China won’t be the main driver of this demand anymore as the west policies want to change to EVs and greener technology. So I think you’re going to start seeing very much increased demand for the west. So China demand might not be as significant anymore in that particular area.
TN: Okay. So that’s interesting. You mentioned China demand, Dink and Albert, I’m interested in your view on that. We had the Fed come out last week and talk about tightening and reinforced some of that this week. What dynamic is necessary in China, if anything, for the Fed to start tightening?
AM: Well, I think first of all, Tony, China is going to have to stimulate. They’re starting to prioritize growth for the first time in a long time. They see the US in a bit in a little bit of trouble here with the Fed making policy errors. I don’t want to say heirs. We’re more about like throwing together against the wall and see what works. Right.
So China is trying to be the seesaw for the world’s finance sector. Money comes into the United States it goes out. Where is it going to go? It’s either Europe or China. Europe right now is a complete mess. So obviously you see that money going into China you will keep on leaning on businesses and look to control more than you should but they’re breaking up a lot of the old power structures and that’s actually bullish long term for China. We can debate many of these episodes that we’re doing now, Tony, about whether it’s a good or bad thing for the China power structure. But that’s for another day.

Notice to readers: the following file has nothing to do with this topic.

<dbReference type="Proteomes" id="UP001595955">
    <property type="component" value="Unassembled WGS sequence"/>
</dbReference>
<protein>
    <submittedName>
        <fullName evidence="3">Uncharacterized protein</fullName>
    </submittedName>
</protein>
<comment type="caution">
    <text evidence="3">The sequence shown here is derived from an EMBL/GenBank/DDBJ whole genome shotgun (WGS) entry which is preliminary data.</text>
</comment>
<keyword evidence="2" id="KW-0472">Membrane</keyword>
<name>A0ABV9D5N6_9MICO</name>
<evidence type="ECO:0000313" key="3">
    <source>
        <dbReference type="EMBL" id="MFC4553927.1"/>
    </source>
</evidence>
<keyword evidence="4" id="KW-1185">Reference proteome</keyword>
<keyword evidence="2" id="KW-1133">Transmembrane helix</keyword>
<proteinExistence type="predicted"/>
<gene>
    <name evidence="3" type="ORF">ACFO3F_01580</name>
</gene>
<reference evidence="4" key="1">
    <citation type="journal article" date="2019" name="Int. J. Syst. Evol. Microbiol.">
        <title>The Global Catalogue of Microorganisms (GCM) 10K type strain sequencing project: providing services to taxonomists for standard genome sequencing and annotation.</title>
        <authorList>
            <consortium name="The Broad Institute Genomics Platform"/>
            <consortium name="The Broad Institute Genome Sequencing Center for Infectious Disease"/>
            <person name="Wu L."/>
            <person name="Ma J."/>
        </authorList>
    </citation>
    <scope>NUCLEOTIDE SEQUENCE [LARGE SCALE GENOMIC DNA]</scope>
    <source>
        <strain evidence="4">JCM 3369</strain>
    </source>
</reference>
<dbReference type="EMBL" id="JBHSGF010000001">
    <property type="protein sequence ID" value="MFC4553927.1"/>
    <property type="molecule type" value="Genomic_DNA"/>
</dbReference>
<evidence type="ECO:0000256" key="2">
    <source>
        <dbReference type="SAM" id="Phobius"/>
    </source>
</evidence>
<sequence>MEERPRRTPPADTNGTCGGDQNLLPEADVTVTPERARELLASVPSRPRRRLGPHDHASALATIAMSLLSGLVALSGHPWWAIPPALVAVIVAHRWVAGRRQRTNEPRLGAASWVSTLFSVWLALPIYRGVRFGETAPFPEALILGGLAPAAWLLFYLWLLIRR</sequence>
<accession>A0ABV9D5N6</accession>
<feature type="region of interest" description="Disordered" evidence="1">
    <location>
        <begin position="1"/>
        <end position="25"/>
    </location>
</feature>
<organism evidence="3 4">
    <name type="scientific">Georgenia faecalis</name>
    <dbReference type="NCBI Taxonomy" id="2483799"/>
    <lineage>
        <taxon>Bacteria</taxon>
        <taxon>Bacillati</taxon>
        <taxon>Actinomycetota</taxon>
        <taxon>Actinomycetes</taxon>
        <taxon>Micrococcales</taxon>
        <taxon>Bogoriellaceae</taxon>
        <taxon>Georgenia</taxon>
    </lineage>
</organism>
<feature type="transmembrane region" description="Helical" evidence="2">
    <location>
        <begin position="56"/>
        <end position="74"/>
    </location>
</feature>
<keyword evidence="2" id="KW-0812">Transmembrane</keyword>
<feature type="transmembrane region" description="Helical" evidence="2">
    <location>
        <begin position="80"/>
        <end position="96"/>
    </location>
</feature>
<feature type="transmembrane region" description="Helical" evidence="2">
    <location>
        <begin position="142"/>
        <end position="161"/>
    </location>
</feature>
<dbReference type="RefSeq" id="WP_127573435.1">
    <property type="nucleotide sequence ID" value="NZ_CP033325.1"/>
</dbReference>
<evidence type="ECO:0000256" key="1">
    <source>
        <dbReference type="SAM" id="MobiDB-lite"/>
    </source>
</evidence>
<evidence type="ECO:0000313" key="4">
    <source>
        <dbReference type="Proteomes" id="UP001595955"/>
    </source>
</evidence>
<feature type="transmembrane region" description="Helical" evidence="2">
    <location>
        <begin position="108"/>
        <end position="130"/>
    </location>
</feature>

TN: Right. What kind of stimulus if we look at things like loan demand so we’ll put up that chart on loan demand. Can you talk us through can you talk us through the chart of what it means and what the PPO will likely do as a result of low demand or consumer credit? Sorry.
NG: Yeah, the credit impulse so that’s private sector lending as a percentage of GDP and that chart shows it may have based and that looks like what we’ve been hearing is that the PBOC has been encouraging the private sector to start extending credit into the system, particularly to find off the real estate market which is not a surprise.
My personal view and some of the people that I talked to on China is that’s just filling a hole. This is plugging holes or putting plasters on various holes. So what will be interesting is to see how that progresses further down the line along this year. I don’t think nothing’s going to happen before February 1, lunar new year and then you’re running into that plenum. Do they encourage that you’ve got the Olympics and then you’ve got the plenum? Do they encourage some sort of boost?